Top row, from left: Herbert Sutcliffe, Bobby Simpson (c), Arthur Shrewsbury, Kumar Sangakkara, Steve Smith Bottom row, from left: Garry Sobers, Dale Steyn, John Snow, Brian Statham, Fred Spofforth, Herbert Strudwick (wk) © Getty Images
Top row, from left: Herbert Sutcliffe, Bobby Simpson (c), Arthur Shrewsbury, Kumar Sangakkara, Steven Smith
Bottom row, from left: Garry Sobers, Dale Steyn, John Snow, Brian Statham, Fred Spofforth, Herbert Strudwick (wk) © Getty Images

Alphabetical All-Time XIs are great fun. Composing one from the cricketers with their last names starting with S, Arunabha Sengupta is spoilt for choice from a simply superb squad.

If you struggle to find room for Graeme Smith, cannot fit Virender Sehwag into an opening slot, are forced to at least considering to play Kumar Sangakkara as a wicketkeeper-batsman and dismiss Shakib Al Hasan because there is a far greater all-rounder around, you know that you are in the midst of a special, special gathering.

Indeed, for all his greatness and achievements, the South African Smith finds himself pitted against Herbert Sutcliffe, one of the three greatest opening batsmen to have played the game alongside Jack Hobbs and Len Hutton. And then there is Bobby Simpson, with his numbers as an opener unbelievably good. Yes, unbelievably good, we find that more and more that during our analyses.

Hence, even Sehwag has to come down to the middle order if he has to get in the side while Michael Slater does not get even a look in. But in the middle order, Steven Smith has far better credentials than the Indian opener and he walks into the side. One can hardly ignore a man who averages over 60 for over 5000 runs, regardless of how workmanlike his batting may be.

That is some quality in the line-up.

I have often said that Sangakkara the batsman is too good to be played as a wicketkeeper. He averages 67 as a pure batsman. When he dons the bigger gloves, it comes down to 40. But can we afford to opt for a specialist wicketkeeper when the batting riches are so sparkling?

Smith and Sanga are in the middle. Obviously, Sir Garfield Sobers takes up the all-rounder’s slot and even a player of the stature of Shakib seems a pretender next to him. But Sobers is not just an all-rounder. He is one of the top five batsmen to have ever played the game.

Into this crowded middle order steps in Arthur Shrewsbury. He averaged 35, but played Tests from 1881 to 1893, which gives the number a sheen akin to 50 in modern cricket. To put it mildly, he was the best batsman of England during a period that saw WG Grace prancing around in the game.

Another man who almost gets there is Drewy Stoddart, yet another superb batsman who averaged 35 plus in those early days.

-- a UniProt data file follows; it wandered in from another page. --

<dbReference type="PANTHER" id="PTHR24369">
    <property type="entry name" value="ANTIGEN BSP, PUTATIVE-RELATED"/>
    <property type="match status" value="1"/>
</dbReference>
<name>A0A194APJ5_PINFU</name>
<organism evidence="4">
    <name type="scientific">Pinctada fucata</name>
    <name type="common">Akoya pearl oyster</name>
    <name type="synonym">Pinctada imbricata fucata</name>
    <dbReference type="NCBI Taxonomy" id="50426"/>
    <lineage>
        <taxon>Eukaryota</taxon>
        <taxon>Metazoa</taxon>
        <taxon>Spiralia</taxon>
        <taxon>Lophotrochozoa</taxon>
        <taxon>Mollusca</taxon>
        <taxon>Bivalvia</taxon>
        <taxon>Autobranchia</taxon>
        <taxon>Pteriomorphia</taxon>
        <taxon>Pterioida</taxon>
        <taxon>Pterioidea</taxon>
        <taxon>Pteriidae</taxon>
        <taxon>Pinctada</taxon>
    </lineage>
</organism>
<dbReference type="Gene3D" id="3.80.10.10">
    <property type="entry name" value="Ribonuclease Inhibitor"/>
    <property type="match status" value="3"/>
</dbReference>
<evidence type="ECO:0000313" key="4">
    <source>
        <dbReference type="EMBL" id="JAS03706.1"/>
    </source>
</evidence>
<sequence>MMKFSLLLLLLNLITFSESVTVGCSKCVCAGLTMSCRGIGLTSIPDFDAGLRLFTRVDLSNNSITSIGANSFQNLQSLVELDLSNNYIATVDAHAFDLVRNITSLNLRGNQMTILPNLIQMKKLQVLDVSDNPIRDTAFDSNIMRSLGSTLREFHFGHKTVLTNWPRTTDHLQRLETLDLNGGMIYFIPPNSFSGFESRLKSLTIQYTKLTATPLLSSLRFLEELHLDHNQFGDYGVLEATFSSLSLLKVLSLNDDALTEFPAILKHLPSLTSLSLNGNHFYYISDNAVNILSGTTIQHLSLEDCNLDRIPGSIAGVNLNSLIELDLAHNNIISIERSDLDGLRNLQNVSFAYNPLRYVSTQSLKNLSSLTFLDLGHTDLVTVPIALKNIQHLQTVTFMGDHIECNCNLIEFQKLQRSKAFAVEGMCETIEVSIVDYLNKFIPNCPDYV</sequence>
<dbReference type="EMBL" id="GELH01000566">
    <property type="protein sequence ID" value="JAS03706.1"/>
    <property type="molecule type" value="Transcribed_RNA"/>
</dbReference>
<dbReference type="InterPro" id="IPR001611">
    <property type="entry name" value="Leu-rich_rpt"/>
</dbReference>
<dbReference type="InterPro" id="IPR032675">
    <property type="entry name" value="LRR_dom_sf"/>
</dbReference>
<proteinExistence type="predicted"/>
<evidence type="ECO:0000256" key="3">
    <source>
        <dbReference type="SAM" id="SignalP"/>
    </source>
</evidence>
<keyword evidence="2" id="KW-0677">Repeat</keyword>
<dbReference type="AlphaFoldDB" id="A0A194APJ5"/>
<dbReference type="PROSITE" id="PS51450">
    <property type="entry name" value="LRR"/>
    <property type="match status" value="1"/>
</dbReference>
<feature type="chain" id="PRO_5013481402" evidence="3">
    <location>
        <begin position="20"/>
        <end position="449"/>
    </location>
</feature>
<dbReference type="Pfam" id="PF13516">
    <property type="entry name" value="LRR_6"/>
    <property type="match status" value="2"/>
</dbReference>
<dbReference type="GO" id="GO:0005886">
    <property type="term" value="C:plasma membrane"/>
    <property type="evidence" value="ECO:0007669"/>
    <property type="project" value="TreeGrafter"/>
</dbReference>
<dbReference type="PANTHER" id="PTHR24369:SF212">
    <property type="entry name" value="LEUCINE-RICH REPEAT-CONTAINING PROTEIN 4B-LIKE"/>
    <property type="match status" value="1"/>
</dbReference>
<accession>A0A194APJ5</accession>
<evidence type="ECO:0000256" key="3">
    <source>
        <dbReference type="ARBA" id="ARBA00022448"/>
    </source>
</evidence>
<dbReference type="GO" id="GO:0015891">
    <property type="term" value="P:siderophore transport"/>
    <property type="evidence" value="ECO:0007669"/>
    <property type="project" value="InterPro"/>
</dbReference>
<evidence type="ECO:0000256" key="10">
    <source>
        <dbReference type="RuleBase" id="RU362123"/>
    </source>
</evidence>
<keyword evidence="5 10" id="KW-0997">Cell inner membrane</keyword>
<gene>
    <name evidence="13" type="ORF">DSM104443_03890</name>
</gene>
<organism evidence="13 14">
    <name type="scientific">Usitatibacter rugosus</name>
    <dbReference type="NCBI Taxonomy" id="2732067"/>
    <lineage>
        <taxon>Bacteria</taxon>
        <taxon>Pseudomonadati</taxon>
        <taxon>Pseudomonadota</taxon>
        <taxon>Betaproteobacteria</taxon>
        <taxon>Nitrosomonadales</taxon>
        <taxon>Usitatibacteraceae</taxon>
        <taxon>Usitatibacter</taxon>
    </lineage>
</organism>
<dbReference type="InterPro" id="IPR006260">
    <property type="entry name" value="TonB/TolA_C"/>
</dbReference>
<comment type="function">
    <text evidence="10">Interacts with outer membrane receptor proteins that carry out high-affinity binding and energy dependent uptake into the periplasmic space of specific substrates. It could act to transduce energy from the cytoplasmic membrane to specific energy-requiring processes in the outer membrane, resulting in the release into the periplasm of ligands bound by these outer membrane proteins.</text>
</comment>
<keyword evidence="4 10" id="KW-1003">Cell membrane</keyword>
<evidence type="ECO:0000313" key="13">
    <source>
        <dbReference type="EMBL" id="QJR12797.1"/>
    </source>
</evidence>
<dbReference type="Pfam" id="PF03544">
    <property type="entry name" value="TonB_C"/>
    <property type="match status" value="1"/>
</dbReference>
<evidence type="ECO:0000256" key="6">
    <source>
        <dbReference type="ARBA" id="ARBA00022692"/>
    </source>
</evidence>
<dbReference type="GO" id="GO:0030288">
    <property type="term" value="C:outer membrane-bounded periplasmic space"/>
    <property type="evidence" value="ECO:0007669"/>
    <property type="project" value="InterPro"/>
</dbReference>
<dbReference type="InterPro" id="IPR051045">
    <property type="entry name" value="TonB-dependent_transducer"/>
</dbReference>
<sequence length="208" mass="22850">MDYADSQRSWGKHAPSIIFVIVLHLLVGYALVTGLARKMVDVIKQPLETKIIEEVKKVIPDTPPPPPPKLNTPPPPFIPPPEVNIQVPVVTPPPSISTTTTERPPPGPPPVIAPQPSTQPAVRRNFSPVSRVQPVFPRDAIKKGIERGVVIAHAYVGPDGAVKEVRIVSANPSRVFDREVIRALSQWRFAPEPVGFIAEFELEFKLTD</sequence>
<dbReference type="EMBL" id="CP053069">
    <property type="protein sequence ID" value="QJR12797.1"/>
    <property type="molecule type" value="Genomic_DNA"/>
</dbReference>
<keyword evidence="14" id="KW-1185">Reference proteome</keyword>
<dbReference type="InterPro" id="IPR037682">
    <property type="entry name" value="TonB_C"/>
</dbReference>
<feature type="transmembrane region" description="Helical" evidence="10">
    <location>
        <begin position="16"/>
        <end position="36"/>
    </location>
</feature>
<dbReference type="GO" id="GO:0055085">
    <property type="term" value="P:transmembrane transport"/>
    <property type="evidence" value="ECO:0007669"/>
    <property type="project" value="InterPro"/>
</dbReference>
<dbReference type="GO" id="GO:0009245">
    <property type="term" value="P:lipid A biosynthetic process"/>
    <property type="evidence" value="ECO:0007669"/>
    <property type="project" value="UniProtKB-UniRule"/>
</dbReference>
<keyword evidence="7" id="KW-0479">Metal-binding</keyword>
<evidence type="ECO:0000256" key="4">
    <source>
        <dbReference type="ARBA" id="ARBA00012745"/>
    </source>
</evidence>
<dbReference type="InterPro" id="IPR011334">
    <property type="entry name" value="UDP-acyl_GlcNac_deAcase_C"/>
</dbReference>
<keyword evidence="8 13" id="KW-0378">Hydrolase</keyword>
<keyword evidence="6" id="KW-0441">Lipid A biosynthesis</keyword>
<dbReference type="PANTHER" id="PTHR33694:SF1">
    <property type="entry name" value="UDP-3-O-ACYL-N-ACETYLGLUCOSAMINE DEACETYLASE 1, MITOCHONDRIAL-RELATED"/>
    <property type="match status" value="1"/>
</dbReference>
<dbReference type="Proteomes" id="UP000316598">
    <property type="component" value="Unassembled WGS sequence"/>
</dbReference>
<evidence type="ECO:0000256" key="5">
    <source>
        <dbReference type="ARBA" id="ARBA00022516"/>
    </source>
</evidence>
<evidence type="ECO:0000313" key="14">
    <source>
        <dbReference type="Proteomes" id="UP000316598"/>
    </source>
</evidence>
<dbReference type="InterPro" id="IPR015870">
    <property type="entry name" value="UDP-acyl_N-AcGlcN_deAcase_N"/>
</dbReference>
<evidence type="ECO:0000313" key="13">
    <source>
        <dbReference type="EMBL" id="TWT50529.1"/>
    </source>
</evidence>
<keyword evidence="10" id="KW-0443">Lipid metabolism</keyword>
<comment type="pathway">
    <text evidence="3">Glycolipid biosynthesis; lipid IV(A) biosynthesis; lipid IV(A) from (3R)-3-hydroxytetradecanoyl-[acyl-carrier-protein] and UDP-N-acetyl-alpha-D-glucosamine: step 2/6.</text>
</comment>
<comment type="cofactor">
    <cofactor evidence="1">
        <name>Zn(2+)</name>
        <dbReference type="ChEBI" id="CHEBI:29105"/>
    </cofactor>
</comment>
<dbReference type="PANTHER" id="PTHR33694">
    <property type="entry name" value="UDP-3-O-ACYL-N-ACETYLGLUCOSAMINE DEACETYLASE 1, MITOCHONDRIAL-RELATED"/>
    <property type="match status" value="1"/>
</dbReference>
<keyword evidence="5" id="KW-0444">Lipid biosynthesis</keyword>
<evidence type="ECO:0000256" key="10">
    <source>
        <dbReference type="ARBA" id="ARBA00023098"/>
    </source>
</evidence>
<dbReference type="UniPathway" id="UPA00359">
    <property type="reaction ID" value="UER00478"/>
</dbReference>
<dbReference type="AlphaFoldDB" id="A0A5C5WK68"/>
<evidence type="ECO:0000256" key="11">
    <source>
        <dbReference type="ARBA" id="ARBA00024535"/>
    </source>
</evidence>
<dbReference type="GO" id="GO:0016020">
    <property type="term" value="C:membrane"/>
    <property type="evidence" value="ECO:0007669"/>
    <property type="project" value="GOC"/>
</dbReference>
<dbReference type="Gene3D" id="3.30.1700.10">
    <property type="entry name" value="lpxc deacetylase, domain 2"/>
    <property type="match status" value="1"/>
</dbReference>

Bert Sutcliffe, the gutsy Kiwi great who essayed one of the bravest innings of all time, also needs to sit out. Such is the strength of this incredible side.

We have some remarkable bowlers as well. Fred Spofforth, The Demon, starts things off. At the other end is Dale Steyn or Brian Statham. Any one of these two can run in with the new ball. Or should it be John Snow? In any case, I cannot dream of leaving any one of these four out.

Heath Streak, the exceptional Zimbabwe fast bowler and dependable batsman, loses out.

There is the increasing temptation to make Sanga crouch behind the stumps and sneak Graeme Swann into the side. Or even use the luxury of such a great team to include the exotic lob bowler GH Simpson-Hayward (23 wickets at 18.26).

However, finally I need to walk my talk. I have written profusely about the folly of playing Sanga as a keeper. And therefore I go for a genuine stumper in the form of Herbert Strudwick.

Steyn, Snow and Statham will provide the pace; Spofforth the demonic essence; Sobers will switch between his various styles, pace, orthodox spin and back of the hand Chinaman; while Simpson will sometimes be called upon to bowl his leg-breaks. On rare occasions, Smith will turn his arm over with leg-spin.

Long tail? The batting is just like a many towered fortress, why should it even bother about the tail that follows?

This will definitely be one of the three strongest sides in the Alphabetical series.

Hence the team:

Name Runs Ave Wkts Ave
Herbert Sutcliffe 4,555 60.73
Bobby Simpson (c) 4,869 46.81 71 42.26
Arthur Shrewsbury 1,277 35.47
Kumar Sangakkara 12,400 57.4
Steven Smith 5,251 61.05 17 52.41
Garry Sobers 8,032 57.78 235 34.03
Dale Steyn 1,162 14 417 22.3
John Snow 772 13.54 202 26.66
Brian Statham 675 11.44 252 24.84
Fred Spofforth 217 9.43 94 18.41
Herbert Strudwick (wk) 230 7.83 61 (Ct) 12 (St)

12th Man: Eknath Solkar

Manager: MJK Smith